Nov. 6 (UPI) -- Planting trees and shrubs around factories and power plants may be a better air pollution mitigation strategy than installing scrubbing technologies, according to a new study.
When researchers analyzed the potential of natural and technological mitigation strategies for dozens of pollution sources, including factories, roadways, power plants, oil and gas drilling sites and more, they found natural interventions were superior roughly 75 percent of the time.
The findings, published this week in the journal Environmental Science and Technology, showed natural remedies reduced air pollution by an average of 27 percent.
"The fact is that traditionally, especially as engineers, we don't think about nature; we just focus on putting technology into everything," lead study author Bhavik Bakshi, a professor of chemical and biomolecular engineering at Ohio State University, said in a news release. "And so, one key finding is that we need to start looking at nature and learning from it and respecting it. There are win-win opportunities if we do -- opportunities that are potentially cheaper and better environmentally."
Bakshi and his colleagues collected and analyzed public data on air pollution and vegetation in every county in the contiguous 48 states. In each county, researchers looked at the already existing vegetation, including trees, grasslands and shrubs, and calculated how much restorative planting would be necessary to return vegetation cover to county-average levels.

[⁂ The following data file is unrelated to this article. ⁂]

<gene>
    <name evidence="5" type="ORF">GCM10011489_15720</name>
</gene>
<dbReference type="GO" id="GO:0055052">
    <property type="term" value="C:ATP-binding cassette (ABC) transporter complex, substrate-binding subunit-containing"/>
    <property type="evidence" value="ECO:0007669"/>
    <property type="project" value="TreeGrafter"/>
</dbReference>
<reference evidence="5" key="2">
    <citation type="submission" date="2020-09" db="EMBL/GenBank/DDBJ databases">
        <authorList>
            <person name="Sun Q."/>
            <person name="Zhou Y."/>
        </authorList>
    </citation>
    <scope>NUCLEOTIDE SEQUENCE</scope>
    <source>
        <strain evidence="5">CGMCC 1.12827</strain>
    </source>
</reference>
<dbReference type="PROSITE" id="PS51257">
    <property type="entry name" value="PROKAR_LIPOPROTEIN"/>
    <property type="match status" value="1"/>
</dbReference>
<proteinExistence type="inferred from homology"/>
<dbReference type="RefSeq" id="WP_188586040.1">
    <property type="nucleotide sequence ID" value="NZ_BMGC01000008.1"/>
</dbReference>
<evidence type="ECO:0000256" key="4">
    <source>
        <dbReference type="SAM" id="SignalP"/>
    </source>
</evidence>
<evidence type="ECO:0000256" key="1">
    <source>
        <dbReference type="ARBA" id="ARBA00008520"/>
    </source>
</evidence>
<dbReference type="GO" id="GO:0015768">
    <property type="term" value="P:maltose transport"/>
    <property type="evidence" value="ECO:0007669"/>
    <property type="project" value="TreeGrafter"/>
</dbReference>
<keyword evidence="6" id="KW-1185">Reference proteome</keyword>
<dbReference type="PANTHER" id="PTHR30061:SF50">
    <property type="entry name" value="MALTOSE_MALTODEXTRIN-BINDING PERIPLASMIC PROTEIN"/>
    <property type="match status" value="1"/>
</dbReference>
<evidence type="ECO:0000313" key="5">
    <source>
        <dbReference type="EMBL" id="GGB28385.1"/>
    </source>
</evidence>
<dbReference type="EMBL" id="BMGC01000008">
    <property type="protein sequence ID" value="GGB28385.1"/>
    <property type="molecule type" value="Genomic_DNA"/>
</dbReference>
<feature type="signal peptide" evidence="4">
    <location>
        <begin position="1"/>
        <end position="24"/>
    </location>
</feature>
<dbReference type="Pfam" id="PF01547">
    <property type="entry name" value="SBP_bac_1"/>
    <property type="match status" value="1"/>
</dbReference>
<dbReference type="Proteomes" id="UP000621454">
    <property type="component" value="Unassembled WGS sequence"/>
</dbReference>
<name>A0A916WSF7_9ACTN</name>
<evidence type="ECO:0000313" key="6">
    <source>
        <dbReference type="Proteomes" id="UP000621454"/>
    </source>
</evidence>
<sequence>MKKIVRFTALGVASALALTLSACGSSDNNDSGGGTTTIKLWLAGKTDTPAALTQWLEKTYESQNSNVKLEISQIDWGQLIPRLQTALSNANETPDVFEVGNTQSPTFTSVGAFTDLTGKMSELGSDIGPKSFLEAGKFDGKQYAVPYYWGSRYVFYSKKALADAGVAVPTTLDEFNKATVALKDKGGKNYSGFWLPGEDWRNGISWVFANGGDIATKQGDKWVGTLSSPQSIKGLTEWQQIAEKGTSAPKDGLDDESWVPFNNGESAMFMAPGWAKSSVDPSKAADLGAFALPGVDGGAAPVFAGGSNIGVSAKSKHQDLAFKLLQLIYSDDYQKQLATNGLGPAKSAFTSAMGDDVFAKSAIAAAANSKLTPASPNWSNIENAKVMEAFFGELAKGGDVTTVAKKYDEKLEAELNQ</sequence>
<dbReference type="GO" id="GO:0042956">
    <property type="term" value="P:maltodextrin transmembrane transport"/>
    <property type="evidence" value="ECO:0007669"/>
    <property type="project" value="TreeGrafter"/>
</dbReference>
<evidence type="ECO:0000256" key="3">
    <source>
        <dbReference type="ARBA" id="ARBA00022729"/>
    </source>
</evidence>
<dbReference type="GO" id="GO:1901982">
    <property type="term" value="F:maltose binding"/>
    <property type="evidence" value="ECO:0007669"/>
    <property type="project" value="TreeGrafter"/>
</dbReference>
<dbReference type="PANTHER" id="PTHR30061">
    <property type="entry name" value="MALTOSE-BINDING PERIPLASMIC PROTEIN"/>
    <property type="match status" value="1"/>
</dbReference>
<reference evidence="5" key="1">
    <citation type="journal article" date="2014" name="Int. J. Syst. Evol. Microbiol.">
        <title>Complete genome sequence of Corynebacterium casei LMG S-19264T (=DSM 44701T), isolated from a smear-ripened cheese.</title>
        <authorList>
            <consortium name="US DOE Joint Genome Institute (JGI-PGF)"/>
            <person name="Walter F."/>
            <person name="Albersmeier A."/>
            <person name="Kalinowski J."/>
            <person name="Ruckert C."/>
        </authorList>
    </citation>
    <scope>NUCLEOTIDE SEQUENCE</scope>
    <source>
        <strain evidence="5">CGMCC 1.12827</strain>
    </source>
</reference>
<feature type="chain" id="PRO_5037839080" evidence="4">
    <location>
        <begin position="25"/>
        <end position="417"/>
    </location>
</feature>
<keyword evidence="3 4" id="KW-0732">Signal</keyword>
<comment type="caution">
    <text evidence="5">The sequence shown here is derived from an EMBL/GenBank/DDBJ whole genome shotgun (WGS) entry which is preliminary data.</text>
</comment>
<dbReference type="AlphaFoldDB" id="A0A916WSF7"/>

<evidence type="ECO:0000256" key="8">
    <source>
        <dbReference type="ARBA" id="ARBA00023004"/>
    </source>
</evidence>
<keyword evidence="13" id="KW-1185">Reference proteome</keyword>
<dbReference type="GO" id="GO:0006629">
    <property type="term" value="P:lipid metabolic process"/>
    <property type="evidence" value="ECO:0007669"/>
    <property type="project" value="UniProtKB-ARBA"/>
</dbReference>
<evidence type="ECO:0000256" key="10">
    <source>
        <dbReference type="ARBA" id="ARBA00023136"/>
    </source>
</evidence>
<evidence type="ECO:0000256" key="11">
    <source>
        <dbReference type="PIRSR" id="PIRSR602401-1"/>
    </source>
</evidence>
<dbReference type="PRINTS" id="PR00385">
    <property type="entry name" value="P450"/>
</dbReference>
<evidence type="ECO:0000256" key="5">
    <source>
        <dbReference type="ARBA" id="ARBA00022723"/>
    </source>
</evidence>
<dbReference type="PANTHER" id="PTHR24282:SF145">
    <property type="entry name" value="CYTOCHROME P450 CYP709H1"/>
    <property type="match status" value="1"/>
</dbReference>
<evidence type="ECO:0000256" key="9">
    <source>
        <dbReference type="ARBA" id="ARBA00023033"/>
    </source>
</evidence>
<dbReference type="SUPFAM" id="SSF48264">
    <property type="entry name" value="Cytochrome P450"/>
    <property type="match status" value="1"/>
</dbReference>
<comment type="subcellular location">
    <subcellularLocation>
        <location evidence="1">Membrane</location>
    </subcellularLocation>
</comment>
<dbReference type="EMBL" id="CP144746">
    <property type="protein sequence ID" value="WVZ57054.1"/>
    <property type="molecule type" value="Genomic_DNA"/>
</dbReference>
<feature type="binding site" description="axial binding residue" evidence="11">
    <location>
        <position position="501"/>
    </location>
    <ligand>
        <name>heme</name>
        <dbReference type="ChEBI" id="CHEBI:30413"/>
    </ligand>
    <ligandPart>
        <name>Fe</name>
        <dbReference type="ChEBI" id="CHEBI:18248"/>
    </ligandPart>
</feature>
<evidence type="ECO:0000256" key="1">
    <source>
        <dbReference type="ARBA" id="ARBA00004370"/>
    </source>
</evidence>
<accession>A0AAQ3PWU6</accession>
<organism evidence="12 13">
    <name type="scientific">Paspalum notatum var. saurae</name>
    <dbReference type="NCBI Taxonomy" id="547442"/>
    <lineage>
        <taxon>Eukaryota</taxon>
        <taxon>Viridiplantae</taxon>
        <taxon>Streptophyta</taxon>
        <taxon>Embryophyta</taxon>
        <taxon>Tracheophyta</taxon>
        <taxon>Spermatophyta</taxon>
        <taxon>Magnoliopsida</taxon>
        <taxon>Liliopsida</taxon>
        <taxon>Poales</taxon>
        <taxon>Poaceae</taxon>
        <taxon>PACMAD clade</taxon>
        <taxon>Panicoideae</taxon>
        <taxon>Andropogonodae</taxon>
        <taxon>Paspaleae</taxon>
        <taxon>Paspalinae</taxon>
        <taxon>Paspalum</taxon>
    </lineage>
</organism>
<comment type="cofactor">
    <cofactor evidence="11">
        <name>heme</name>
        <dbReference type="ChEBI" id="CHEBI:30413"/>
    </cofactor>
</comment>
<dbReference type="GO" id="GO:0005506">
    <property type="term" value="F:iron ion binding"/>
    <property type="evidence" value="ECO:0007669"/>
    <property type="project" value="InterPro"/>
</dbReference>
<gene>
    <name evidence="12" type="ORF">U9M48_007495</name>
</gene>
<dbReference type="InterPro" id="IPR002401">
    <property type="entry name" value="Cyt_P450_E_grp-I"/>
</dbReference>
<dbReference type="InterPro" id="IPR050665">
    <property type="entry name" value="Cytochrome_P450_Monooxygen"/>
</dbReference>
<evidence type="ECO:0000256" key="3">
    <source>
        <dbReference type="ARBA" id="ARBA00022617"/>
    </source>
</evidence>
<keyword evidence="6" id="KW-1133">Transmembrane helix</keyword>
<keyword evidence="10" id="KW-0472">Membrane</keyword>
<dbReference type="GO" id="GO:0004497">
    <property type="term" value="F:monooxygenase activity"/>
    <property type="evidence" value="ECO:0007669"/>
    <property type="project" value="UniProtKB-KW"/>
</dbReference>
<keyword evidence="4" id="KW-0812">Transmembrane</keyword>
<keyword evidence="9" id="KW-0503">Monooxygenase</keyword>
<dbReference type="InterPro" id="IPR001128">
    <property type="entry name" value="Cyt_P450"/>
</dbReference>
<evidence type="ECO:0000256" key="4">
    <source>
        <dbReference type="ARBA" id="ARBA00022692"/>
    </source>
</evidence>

Scientists also calculated the impacts of restorative planting on county pollution levels, including levels of sulfur dioxide, particulate matter and nitrogen dioxide.
By restoring vegetation cover to each of the counties' averages, air pollution could be reduced by an average of 27 percent across all of them. In 75 percent of counties, natural solutions were cheaper than using technology to achieve the same levels of air pollution reductions.
The study's authors acknowledged that restorative vegetation is impossible in some counties, like in desert counties or in cities where there is not enough space. Ideally, natural and technological solutions to air pollution should be deployed together, researchers said.
"The thing that we are interested in is basically making sure that engineering contributes positively to sustainable development," Bakshi said. "And one big reason why engineering has not done that is because engineering has kept nature outside of its system boundary."